Microsoft received a lot of flak from numerous sources following the Vista launch. The biggest slap in the face didn't come from home users or enthusiasts, though, even if independent reviews were the most barbed. What really hurt Microsoft was the number of businesses, both small and large, that refused to upgrade to Vista. The pattern didn't change following compatibility updates and the service pack, and at the beginning of this year Vista was still showing poor adoption rates in the enterprise.
Is everybody waiting for Windows 7? Is Microsoft's full-steam development of the Vista successor going to be the answer to the adoption woes? Apparently not. At least one recent study shows that a significant number of businesses are not planning on upgrading to Windows 7. The figure is high, at an estimated of 83% of businesses planning not to upgrade - at least not right away, in the first year. That's understandable on the surface, with businesses wanting plenty of time to ensure application compatibility.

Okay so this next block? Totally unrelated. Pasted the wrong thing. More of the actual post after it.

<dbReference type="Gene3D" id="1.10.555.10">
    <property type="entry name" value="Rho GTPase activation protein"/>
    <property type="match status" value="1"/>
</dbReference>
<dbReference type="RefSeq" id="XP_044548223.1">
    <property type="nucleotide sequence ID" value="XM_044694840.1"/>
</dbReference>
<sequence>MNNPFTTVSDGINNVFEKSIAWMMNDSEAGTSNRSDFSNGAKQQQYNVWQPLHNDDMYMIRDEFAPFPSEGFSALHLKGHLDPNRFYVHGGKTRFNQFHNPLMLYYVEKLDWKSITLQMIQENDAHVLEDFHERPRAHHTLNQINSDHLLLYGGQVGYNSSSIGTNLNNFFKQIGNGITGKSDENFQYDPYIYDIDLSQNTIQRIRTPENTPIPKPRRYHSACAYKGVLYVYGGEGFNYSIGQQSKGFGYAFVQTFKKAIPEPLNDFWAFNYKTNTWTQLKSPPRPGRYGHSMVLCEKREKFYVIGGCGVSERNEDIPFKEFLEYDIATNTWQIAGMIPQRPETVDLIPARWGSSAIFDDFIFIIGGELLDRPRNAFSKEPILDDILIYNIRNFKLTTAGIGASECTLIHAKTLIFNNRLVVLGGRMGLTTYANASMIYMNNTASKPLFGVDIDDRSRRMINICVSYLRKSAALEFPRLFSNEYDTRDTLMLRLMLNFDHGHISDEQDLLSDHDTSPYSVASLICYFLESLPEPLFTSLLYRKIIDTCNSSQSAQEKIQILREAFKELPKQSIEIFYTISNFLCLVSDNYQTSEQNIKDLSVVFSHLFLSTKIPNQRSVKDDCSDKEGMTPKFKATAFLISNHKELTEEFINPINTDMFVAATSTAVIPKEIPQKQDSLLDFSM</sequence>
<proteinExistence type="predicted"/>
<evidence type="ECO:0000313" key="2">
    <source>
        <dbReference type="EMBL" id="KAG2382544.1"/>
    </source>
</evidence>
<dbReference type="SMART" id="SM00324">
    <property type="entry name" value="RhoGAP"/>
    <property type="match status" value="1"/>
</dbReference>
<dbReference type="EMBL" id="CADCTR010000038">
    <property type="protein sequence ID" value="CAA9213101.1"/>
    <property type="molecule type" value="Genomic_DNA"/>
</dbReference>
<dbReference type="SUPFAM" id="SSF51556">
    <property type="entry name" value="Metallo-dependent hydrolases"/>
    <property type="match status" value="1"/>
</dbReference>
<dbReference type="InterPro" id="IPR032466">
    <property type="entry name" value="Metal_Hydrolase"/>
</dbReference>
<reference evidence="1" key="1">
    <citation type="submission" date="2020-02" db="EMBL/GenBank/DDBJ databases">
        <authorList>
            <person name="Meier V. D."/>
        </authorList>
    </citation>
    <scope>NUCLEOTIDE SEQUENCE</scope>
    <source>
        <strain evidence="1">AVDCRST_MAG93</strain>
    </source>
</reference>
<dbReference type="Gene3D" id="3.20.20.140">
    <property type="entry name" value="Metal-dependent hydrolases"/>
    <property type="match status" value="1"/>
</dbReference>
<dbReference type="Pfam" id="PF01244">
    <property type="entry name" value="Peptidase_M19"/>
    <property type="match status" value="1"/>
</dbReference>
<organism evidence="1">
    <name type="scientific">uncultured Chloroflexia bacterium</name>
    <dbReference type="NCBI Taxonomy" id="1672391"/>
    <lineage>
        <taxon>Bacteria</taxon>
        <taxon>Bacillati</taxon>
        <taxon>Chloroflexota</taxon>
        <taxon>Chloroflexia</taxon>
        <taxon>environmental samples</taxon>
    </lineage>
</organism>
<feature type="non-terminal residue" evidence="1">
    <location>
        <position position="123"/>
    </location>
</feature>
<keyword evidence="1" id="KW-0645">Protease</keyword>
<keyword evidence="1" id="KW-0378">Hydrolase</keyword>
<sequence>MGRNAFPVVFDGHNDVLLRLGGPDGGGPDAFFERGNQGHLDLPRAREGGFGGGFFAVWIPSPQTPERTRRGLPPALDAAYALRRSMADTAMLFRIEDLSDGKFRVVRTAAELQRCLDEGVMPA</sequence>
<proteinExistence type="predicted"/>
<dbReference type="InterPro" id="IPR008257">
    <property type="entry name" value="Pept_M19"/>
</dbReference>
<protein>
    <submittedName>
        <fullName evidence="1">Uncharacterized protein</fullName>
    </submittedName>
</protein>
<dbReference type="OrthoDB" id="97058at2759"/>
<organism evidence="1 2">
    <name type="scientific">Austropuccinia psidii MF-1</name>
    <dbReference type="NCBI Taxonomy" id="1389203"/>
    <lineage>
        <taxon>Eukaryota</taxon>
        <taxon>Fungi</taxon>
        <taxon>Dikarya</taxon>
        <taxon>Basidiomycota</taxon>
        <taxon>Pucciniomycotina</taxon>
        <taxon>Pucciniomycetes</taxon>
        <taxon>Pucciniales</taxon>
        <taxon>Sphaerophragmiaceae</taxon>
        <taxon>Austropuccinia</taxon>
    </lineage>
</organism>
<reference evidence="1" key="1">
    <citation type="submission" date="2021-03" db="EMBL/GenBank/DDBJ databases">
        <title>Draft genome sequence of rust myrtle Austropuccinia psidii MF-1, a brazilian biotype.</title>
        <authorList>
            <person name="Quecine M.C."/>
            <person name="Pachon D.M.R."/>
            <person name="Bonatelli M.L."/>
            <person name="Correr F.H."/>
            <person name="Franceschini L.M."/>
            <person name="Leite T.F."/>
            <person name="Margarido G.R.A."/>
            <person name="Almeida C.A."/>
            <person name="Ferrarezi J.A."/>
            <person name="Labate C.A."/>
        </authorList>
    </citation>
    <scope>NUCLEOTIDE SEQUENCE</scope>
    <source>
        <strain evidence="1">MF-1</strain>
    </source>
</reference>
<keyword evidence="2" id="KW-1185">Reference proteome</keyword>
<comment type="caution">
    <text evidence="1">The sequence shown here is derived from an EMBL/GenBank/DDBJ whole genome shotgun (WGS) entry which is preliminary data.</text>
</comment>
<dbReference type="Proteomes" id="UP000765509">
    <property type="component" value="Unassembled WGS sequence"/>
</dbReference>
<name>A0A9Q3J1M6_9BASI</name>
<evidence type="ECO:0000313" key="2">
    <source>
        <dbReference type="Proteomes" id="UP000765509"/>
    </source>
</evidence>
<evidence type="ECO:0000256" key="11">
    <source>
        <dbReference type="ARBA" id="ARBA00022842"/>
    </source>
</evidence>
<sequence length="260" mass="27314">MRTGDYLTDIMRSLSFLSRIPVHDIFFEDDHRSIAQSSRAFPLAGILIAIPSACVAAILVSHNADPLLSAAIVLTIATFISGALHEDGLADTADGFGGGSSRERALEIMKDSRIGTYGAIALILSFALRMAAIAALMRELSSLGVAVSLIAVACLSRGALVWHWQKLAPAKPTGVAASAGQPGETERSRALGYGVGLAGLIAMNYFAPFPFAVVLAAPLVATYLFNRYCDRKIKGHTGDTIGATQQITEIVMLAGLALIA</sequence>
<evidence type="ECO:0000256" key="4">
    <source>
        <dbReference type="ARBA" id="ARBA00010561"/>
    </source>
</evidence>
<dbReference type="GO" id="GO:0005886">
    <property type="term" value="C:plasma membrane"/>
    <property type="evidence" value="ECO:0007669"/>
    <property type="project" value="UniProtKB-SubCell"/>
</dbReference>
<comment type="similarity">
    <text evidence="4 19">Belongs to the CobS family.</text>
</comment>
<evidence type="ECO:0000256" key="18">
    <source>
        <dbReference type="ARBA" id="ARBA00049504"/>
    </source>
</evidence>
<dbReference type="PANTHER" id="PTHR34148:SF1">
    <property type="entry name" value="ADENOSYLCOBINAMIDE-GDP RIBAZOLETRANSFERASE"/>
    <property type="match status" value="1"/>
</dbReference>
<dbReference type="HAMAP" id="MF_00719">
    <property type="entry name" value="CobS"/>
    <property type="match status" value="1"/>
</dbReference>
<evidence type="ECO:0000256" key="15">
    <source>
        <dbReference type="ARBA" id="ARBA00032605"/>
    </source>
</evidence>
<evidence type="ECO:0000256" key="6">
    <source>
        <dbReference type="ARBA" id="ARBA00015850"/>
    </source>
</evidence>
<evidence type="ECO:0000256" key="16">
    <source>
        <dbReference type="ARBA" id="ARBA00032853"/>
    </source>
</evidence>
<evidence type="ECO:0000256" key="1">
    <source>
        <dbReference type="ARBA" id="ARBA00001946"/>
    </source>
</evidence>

But how long will businesses delay the adoption of a new operating system? And could this mean big trouble for Redmond? Some companies reported they will wait upwards of three years before deploying Windows 7, sticking instead with Windows XP. Microsoft may be wanting to move on, but if large numbers of their customers don't, they could find themselves in a support predicament.